verb com·pel \kəm-ˈpel\

: to force (someone) to do something

: to make (something) happen : to force (something)


Full Definition of COMPEL

transitive verb
:  to drive or urge forcefully or irresistibly <hunger compelled him to eat>
:  to cause to do or occur by overwhelming pressure <public opinion compelled her to sign the bill>
archaic :  to drive together
com·pel·la·ble \-ˈpe-lə-bəl\ adjective

Examples of COMPEL

  1. Illness compelled him to stay in bed.
  2. We took steps to compel their cooperation.

Origin of COMPEL

Middle English compellen, from Anglo-French compeller, from Latin compellere, from com- + pellere to drive — more at felt
First Known Use: 14th century

Synonym Discussion of COMPEL

force, compel, coerce, constrain, oblige mean to make someone or something yield. force is the general term and implies the overcoming of resistance by the exertion of strength, power, or duress <forced to flee for their lives>. compel typically suggests overcoming of resistance or unwillingness by an irresistible force <compelled to admit my mistake>. coerce suggests overcoming resistance or unwillingness by actual or threatened violence or pressure <coerced into signing over the rights>. constrain suggests the effect of a force or circumstance that limits freedom of action or choice <constrained by conscience>. oblige implies the constraint of necessity, law, or duty <felt obliged to go>.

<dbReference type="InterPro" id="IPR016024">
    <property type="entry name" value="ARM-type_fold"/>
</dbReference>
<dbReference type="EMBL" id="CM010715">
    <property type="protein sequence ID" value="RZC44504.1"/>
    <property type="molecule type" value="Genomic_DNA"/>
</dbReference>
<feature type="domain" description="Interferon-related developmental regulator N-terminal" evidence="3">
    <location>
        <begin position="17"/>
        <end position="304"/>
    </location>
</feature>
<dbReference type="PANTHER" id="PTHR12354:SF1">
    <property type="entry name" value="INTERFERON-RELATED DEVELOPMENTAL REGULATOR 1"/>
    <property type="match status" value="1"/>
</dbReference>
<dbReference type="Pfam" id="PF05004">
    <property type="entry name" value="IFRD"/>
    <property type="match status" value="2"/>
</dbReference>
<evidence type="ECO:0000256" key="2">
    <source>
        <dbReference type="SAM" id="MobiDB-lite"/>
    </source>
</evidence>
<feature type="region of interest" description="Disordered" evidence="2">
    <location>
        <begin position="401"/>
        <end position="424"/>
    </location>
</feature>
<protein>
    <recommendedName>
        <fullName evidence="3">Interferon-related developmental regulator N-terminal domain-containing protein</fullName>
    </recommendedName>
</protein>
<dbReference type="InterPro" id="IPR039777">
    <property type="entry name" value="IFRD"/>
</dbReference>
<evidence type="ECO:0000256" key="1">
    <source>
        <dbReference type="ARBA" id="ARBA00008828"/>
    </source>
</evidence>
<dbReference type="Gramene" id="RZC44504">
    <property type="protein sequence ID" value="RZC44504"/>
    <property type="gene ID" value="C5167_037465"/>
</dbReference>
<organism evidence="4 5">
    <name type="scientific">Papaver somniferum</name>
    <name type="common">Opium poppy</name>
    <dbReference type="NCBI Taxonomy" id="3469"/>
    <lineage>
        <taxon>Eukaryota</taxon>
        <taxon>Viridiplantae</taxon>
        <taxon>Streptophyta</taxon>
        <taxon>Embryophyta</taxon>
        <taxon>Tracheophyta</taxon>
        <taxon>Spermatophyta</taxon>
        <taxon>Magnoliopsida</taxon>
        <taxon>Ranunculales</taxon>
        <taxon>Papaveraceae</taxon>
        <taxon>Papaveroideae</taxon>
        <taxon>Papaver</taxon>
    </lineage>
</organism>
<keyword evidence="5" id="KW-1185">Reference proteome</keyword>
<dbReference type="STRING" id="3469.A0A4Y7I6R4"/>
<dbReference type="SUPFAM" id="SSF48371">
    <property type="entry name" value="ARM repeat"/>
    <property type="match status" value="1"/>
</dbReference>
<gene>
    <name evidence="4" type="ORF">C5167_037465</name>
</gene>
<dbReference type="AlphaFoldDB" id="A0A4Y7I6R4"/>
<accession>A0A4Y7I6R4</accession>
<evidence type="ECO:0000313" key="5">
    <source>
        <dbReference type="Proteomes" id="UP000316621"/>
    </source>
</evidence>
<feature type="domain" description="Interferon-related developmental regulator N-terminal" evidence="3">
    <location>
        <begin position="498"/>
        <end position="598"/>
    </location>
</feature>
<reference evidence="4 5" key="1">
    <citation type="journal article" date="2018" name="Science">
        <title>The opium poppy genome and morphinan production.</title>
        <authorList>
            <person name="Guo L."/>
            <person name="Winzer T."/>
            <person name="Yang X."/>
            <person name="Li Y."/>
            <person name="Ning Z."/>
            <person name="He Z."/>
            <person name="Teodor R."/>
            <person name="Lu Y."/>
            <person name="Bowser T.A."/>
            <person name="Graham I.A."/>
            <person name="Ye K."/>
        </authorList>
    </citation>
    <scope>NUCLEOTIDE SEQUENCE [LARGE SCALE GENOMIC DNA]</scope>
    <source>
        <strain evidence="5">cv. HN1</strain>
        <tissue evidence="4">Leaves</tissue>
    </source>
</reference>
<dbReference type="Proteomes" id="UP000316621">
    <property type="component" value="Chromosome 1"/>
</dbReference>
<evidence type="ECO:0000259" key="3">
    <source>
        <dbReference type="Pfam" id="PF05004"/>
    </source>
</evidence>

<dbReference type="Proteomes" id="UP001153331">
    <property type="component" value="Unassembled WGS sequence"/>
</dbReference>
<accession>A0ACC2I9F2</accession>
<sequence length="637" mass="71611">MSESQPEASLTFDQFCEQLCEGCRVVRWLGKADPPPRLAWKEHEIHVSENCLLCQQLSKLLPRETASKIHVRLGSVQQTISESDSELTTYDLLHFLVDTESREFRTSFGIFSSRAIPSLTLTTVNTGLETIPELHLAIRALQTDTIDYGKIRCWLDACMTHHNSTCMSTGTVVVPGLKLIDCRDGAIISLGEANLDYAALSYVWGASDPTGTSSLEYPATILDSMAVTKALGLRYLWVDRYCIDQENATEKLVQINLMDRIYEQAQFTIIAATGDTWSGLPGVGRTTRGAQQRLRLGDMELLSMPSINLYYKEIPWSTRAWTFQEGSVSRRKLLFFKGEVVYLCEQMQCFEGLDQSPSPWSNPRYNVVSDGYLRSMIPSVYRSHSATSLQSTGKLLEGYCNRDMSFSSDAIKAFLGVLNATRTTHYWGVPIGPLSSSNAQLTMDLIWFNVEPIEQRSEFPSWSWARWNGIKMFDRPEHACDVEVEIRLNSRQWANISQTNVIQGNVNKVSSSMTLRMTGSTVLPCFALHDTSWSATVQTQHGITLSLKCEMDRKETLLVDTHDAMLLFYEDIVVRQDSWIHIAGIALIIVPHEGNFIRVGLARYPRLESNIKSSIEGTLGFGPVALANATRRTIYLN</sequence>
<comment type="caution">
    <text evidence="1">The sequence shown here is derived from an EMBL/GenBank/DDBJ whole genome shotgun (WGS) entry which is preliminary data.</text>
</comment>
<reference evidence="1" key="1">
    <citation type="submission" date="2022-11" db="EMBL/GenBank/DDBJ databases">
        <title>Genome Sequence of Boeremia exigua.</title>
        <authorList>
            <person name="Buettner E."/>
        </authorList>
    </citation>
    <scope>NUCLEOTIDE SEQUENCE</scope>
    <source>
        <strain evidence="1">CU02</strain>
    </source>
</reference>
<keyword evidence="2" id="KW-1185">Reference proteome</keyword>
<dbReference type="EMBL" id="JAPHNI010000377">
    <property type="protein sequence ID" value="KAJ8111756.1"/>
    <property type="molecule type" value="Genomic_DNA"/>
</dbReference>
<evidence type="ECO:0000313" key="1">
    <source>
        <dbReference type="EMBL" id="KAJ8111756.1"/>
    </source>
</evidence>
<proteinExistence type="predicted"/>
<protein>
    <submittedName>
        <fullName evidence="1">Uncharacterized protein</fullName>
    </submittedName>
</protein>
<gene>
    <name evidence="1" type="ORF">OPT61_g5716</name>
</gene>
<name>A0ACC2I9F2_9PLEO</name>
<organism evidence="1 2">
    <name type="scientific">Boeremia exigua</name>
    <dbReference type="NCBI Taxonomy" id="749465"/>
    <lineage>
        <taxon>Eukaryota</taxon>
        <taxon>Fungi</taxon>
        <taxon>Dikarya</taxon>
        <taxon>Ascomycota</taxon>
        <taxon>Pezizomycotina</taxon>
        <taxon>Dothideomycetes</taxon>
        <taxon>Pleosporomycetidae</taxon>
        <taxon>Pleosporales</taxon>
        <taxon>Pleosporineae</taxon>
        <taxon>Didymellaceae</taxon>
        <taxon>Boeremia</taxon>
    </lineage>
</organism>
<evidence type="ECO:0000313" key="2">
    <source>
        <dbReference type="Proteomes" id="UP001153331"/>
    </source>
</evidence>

COMPELLABLE Defined for Kids


verb com·pel \kəm-ˈpel\

Definition of COMPEL for Kids

:  to make (as a person) do something by the use of physical, moral, or mental pressure :  force <… so greatly did hunger compel him, he was not above taking what did not belong to him. — Jack London, The Call of the Wild>
:  to make happen by force <He compelled obedience.>

Word Root of COMPEL

The Latin word pellere, meaning to cause to move or to drive, gives us the root pel. Words from the Latin pellere have something to do with driving or causing something to move. To propel is to drive forward. To compel is to drive someone to do something. To expel is to drive out. To repel is to drive back or away.


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